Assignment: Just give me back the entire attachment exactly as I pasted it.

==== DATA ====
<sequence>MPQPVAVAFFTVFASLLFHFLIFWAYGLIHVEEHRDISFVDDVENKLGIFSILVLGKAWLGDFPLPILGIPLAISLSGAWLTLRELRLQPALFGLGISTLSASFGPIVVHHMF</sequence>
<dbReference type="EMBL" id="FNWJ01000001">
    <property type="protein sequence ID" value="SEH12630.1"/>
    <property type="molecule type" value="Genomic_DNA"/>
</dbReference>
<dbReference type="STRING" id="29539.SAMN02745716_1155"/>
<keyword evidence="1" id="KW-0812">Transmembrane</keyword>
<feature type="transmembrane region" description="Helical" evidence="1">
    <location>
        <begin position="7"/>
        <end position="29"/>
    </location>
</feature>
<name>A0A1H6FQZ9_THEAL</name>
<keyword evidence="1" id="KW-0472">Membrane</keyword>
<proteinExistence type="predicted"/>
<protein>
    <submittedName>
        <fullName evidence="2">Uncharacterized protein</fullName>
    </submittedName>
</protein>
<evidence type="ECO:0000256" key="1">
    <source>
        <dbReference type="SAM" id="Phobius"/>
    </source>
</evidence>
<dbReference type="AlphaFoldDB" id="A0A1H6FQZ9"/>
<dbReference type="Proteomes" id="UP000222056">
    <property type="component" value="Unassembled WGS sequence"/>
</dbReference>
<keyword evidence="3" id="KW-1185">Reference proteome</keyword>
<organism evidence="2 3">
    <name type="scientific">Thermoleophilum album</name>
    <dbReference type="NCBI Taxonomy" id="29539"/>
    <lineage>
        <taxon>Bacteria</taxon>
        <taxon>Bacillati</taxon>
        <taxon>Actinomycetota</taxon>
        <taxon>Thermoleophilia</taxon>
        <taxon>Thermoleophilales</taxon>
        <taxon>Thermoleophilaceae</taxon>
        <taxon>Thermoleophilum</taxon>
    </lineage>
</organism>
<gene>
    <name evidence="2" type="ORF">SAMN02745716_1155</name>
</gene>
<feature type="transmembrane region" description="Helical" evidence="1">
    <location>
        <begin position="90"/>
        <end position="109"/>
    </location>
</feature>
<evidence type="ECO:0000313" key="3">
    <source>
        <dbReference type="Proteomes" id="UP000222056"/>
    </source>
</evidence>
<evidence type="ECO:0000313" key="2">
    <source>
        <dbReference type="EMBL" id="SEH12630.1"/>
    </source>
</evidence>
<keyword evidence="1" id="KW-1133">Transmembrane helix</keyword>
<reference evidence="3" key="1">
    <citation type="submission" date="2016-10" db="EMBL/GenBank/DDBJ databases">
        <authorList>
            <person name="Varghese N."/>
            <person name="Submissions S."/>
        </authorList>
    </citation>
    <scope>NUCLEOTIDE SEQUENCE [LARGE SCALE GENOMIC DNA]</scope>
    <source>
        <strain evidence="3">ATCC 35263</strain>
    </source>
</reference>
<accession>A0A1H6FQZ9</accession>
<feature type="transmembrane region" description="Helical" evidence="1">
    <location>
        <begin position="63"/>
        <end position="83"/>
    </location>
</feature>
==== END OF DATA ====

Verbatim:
<sequence>MPQPVAVAFFTVFASLLFHFLIFWAYGLIHVEEHRDISFVDDVENKLGIFSILVLGKAWLGDFPLPILGIPLAISLSGAWLTLRELRLQPALFGLGISTLSASFGPIVVHHMF</sequence>
<dbReference type="EMBL" id="FNWJ01000001">
    <property type="protein sequence ID" value="SEH12630.1"/>
    <property type="molecule type" value="Genomic_DNA"/>
</dbReference>
<dbReference type="STRING" id="29539.SAMN02745716_1155"/>
<keyword evidence="1" id="KW-0812">Transmembrane</keyword>
<feature type="transmembrane region" description="Helical" evidence="1">
    <location>
        <begin position="7"/>
        <end position="29"/>
    </location>
</feature>
<name>A0A1H6FQZ9_THEAL</name>
<keyword evidence="1" id="KW-0472">Membrane</keyword>
<proteinExistence type="predicted"/>
<protein>
    <submittedName>
        <fullName evidence="2">Uncharacterized protein</fullName>
    </submittedName>
</protein>
<evidence type="ECO:0000256" key="1">
    <source>
        <dbReference type="SAM" id="Phobius"/>
    </source>
</evidence>
<dbReference type="AlphaFoldDB" id="A0A1H6FQZ9"/>
<dbReference type="Proteomes" id="UP000222056">
    <property type="component" value="Unassembled WGS sequence"/>
</dbReference>
<keyword evidence="3" id="KW-1185">Reference proteome</keyword>
<organism evidence="2 3">
    <name type="scientific">Thermoleophilum album</name>
    <dbReference type="NCBI Taxonomy" id="29539"/>
    <lineage>
        <taxon>Bacteria</taxon>
        <taxon>Bacillati</taxon>
        <taxon>Actinomycetota</taxon>
        <taxon>Thermoleophilia</taxon>
        <taxon>Thermoleophilales</taxon>
        <taxon>Thermoleophilaceae</taxon>
        <taxon>Thermoleophilum</taxon>
    </lineage>
</organism>
<gene>
    <name evidence="2" type="ORF">SAMN02745716_1155</name>
</gene>
<feature type="transmembrane region" description="Helical" evidence="1">
    <location>
        <begin position="90"/>
        <end position="109"/>
    </location>
</feature>
<evidence type="ECO:0000313" key="3">
    <source>
        <dbReference type="Proteomes" id="UP000222056"/>
    </source>
</evidence>
<evidence type="ECO:0000313" key="2">
    <source>
        <dbReference type="EMBL" id="SEH12630.1"/>
    </source>
</evidence>
<keyword evidence="1" id="KW-1133">Transmembrane helix</keyword>
<reference evidence="3" key="1">
    <citation type="submission" date="2016-10" db="EMBL/GenBank/DDBJ databases">
        <authorList>
            <person name="Varghese N."/>
            <person name="Submissions S."/>
        </authorList>
    </citation>
    <scope>NUCLEOTIDE SEQUENCE [LARGE SCALE GENOMIC DNA]</scope>
    <source>
        <strain evidence="3">ATCC 35263</strain>
    </source>
</reference>
<accession>A0A1H6FQZ9</accession>
<feature type="transmembrane region" description="Helical" evidence="1">
    <location>
        <begin position="63"/>
        <end position="83"/>
    </location>
</feature>